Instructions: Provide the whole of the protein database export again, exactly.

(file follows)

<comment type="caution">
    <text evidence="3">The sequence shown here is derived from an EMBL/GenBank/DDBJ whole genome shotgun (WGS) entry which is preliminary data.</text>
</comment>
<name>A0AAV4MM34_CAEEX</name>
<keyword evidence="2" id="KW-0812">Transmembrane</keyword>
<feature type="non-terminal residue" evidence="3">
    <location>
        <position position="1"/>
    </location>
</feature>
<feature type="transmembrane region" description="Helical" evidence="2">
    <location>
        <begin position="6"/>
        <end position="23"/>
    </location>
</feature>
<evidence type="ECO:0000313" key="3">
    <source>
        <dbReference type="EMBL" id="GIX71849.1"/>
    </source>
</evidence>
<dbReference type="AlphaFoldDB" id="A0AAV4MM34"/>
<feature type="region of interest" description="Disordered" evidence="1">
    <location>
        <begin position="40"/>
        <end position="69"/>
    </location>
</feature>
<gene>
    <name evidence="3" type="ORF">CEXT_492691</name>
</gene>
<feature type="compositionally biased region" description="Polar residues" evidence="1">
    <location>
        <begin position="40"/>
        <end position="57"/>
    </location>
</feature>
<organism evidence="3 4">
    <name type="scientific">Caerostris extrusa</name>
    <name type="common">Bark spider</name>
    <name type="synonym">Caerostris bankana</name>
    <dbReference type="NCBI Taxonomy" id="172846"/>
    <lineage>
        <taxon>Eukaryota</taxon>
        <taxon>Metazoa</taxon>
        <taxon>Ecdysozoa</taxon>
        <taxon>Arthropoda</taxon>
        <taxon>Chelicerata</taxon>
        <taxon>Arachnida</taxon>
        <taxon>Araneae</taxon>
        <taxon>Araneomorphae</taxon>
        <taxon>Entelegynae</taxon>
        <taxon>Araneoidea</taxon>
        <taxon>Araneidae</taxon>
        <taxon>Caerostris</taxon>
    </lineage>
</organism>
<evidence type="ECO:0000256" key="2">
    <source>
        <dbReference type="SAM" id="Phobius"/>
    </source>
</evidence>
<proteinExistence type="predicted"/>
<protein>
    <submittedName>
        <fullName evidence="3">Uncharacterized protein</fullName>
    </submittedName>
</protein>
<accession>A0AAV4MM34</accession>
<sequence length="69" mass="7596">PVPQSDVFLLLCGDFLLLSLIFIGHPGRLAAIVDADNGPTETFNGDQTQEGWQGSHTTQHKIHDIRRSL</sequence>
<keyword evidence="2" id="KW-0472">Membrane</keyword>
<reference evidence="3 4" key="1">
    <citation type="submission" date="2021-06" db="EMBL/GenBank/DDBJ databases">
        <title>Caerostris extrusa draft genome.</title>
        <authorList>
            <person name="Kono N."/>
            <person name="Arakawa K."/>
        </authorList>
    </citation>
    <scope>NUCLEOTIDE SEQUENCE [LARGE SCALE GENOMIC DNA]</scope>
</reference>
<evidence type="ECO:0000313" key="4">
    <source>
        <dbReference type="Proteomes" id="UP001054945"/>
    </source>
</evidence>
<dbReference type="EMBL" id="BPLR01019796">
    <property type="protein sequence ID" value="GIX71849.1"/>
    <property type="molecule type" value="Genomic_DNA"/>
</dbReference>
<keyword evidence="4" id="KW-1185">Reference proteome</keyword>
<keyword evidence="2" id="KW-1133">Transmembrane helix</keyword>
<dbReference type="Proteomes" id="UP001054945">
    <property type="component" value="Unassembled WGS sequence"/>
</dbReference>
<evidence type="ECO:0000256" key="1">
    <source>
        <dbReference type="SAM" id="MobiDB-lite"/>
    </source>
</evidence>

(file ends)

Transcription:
<comment type="caution">
    <text evidence="3">The sequence shown here is derived from an EMBL/GenBank/DDBJ whole genome shotgun (WGS) entry which is preliminary data.</text>
</comment>
<name>A0AAV4MM34_CAEEX</name>
<keyword evidence="2" id="KW-0812">Transmembrane</keyword>
<feature type="non-terminal residue" evidence="3">
    <location>
        <position position="1"/>
    </location>
</feature>
<feature type="transmembrane region" description="Helical" evidence="2">
    <location>
        <begin position="6"/>
        <end position="23"/>
    </location>
</feature>
<evidence type="ECO:0000313" key="3">
    <source>
        <dbReference type="EMBL" id="GIX71849.1"/>
    </source>
</evidence>
<dbReference type="AlphaFoldDB" id="A0AAV4MM34"/>
<feature type="region of interest" description="Disordered" evidence="1">
    <location>
        <begin position="40"/>
        <end position="69"/>
    </location>
</feature>
<gene>
    <name evidence="3" type="ORF">CEXT_492691</name>
</gene>
<feature type="compositionally biased region" description="Polar residues" evidence="1">
    <location>
        <begin position="40"/>
        <end position="57"/>
    </location>
</feature>
<organism evidence="3 4">
    <name type="scientific">Caerostris extrusa</name>
    <name type="common">Bark spider</name>
    <name type="synonym">Caerostris bankana</name>
    <dbReference type="NCBI Taxonomy" id="172846"/>
    <lineage>
        <taxon>Eukaryota</taxon>
        <taxon>Metazoa</taxon>
        <taxon>Ecdysozoa</taxon>
        <taxon>Arthropoda</taxon>
        <taxon>Chelicerata</taxon>
        <taxon>Arachnida</taxon>
        <taxon>Araneae</taxon>
        <taxon>Araneomorphae</taxon>
        <taxon>Entelegynae</taxon>
        <taxon>Araneoidea</taxon>
        <taxon>Araneidae</taxon>
        <taxon>Caerostris</taxon>
    </lineage>
</organism>
<evidence type="ECO:0000256" key="2">
    <source>
        <dbReference type="SAM" id="Phobius"/>
    </source>
</evidence>
<proteinExistence type="predicted"/>
<protein>
    <submittedName>
        <fullName evidence="3">Uncharacterized protein</fullName>
    </submittedName>
</protein>
<accession>A0AAV4MM34</accession>
<sequence length="69" mass="7596">PVPQSDVFLLLCGDFLLLSLIFIGHPGRLAAIVDADNGPTETFNGDQTQEGWQGSHTTQHKIHDIRRSL</sequence>
<keyword evidence="2" id="KW-0472">Membrane</keyword>
<reference evidence="3 4" key="1">
    <citation type="submission" date="2021-06" db="EMBL/GenBank/DDBJ databases">
        <title>Caerostris extrusa draft genome.</title>
        <authorList>
            <person name="Kono N."/>
            <person name="Arakawa K."/>
        </authorList>
    </citation>
    <scope>NUCLEOTIDE SEQUENCE [LARGE SCALE GENOMIC DNA]</scope>
</reference>
<evidence type="ECO:0000313" key="4">
    <source>
        <dbReference type="Proteomes" id="UP001054945"/>
    </source>
</evidence>
<dbReference type="EMBL" id="BPLR01019796">
    <property type="protein sequence ID" value="GIX71849.1"/>
    <property type="molecule type" value="Genomic_DNA"/>
</dbReference>
<keyword evidence="4" id="KW-1185">Reference proteome</keyword>
<keyword evidence="2" id="KW-1133">Transmembrane helix</keyword>
<dbReference type="Proteomes" id="UP001054945">
    <property type="component" value="Unassembled WGS sequence"/>
</dbReference>
<evidence type="ECO:0000256" key="1">
    <source>
        <dbReference type="SAM" id="MobiDB-lite"/>
    </source>
</evidence>